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A Bread Start

Daytime restaurant and bakery Bread & Friends cultivates community in the Old Port

You may have heard of Bread & Friends before they opened a brick-and-mortar location at the corner of Fore and Cotton Streets this spring, but the bakery-slash-pastry shop you’re probably envisioning is a far cry from the team’s latest approach: a daytime restaurant and in-house bakery. “What we really care about is making delicious food and sharing a creative community,” says Maggie Rubin, one of the four co-owners and the brains behind the business’s operations. “And now that we have a [physical] space, we can create that community.”

Owned equally by four friends who met working at State Bird Provisions (and sister restaurant The Progress) in San Francisco, Bread & Friends began when Tanner Rubin, Maggie’s partner and the team’s head bread baker, began selling homemade breads, pastries, and “things that go with it” (think butters, spreads, and jams, affectionately referred to as “friends”) at farmers’ markets on the West Coast. The pandemic flipped the hospitality industry on its head, so Maggie and Tanner, along with their coworkers-turned-business partners Jeremy Broucek and Jess Rattey, made the cross-country move to Portland. “The food scene is a huge reason why we landed here,” explains Maggie. “A slower pace of life, access to the outdoors, a place to settle down—Portland sort of ticked all the boxes,” she says. 

The goal was to immediately open a brick-and-mortar location where they could employ themselves, but the team chose to grow their East Coast audience at Maine farmers’ markets and through wholesale partnerships first. “We were trying to get our name out there, get to know people, and create a market for what we had to offer,” Maggie recalls. The original concept for Bread & Friends’ Old Port location was a market with prepared foods and an in-house bakery, but that idea evolved when the four co-owners realized just how much they enjoy the way food cultivates community. Plus, “Jeremy’s a talented chef, and we wanted to showcase what he’s able to do alongside what everyone else is doing,” explains Maggie, “So that’s how we ended up with this daytime restaurant and bakery idea.”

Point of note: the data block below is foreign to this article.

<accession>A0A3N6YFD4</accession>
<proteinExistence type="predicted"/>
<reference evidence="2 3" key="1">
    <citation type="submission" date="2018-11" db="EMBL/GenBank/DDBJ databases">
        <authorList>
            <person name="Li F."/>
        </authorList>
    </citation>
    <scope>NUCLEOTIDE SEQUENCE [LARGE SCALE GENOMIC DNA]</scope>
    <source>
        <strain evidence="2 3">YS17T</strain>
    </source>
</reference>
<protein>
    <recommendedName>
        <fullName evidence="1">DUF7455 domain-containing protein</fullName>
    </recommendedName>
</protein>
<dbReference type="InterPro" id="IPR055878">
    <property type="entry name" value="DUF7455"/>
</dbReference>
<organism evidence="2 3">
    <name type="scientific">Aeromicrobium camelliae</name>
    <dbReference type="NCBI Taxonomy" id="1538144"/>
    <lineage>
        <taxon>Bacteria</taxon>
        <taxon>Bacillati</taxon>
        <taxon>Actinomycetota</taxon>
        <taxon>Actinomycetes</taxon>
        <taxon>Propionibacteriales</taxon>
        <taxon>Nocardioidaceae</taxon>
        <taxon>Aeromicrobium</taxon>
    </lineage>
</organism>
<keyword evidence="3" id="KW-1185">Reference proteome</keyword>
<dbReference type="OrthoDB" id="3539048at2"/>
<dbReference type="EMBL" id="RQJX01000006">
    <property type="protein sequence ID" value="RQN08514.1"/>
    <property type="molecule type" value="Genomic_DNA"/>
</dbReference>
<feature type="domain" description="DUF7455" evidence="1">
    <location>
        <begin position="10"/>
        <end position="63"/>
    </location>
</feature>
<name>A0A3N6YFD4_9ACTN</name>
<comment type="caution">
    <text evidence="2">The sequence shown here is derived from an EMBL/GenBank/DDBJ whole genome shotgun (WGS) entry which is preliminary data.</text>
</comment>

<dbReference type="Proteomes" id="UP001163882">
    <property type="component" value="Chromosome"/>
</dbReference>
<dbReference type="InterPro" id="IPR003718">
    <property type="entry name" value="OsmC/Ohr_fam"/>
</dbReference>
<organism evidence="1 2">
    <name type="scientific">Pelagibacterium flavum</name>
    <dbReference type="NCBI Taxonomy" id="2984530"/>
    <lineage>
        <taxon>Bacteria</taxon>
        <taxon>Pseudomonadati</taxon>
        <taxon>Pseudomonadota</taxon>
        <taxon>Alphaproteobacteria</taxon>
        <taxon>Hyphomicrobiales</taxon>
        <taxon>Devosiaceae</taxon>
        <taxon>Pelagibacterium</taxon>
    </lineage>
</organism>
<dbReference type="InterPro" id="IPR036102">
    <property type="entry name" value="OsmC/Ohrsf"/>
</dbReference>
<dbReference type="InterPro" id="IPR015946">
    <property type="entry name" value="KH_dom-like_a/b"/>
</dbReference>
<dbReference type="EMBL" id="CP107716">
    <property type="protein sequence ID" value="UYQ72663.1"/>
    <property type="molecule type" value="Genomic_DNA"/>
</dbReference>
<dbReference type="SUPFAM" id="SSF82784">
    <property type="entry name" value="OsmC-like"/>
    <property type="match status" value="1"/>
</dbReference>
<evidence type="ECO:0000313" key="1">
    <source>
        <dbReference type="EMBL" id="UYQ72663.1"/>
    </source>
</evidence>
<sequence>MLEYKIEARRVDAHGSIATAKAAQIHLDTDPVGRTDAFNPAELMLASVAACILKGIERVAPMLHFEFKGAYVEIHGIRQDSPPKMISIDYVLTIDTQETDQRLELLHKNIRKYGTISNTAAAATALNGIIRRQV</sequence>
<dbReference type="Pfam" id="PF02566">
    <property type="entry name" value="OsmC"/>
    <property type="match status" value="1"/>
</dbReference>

Today, each of the owners oversees a different pillar of the business—Maggie handles operations; Tanner is in charge of bread; Jess works her magic with pastries; and Jeremy is the head chef tasked with creating breakfast and lunch dishes—but the four friends enjoy collaboration in the unique kitchen environment they’ve established. “This is my first time working in a bakery that also has a restaurant aspect,” notes Tanner. “I really enjoy when Chef [Jeremy] comes to me and says ‘I’m thinking about this dish, and it needs a bread aspect, and this is my idea.’ It’s great to have that as inspiration, and it’s also a challenge to step out of my comfort zone and play around,” he adds.

That dynamic creativity shines in every aspect of Bread & Friends, where the team plans to incorporate seasonal flavors and ingredients in their pastries and shared plates throughout the year (don’t worry—the bread offerings will stay relatively unchanged). “Next on the docket for us is adding back the wholesale program and getting back to the farmers’ market this summer,” says Maggie, “but what really excites me about this concept is that it could become anything. We’re always kicking around fun ideas—should we do a pizza night? A barbeque night? Dinner service isn’t necessarily something we talk about very much, but who knows? We have a ‘sky’s the limit’ attitude.”

For now, the focus remains informing the people of Portland that Bread & Friends is so much more than your average bakery. “Bread is in the name, so people are always going to see that, but I think they’ll start to learn organically that what we’re trying to cultivate in this building is an experience,” explains Maggie. “Sure, you could come here and get some pastries and a coffee to go, but do you want somewhere to have a fancy lunch and a bottle of wine on a Monday? This is the spot,” she proclaims.

“We’re trying to cultivate an experience. Sure, you can get some pastries and a coffee to go, but do you want somewhere to have a fancy lunch on a Monday? This is the spot.”

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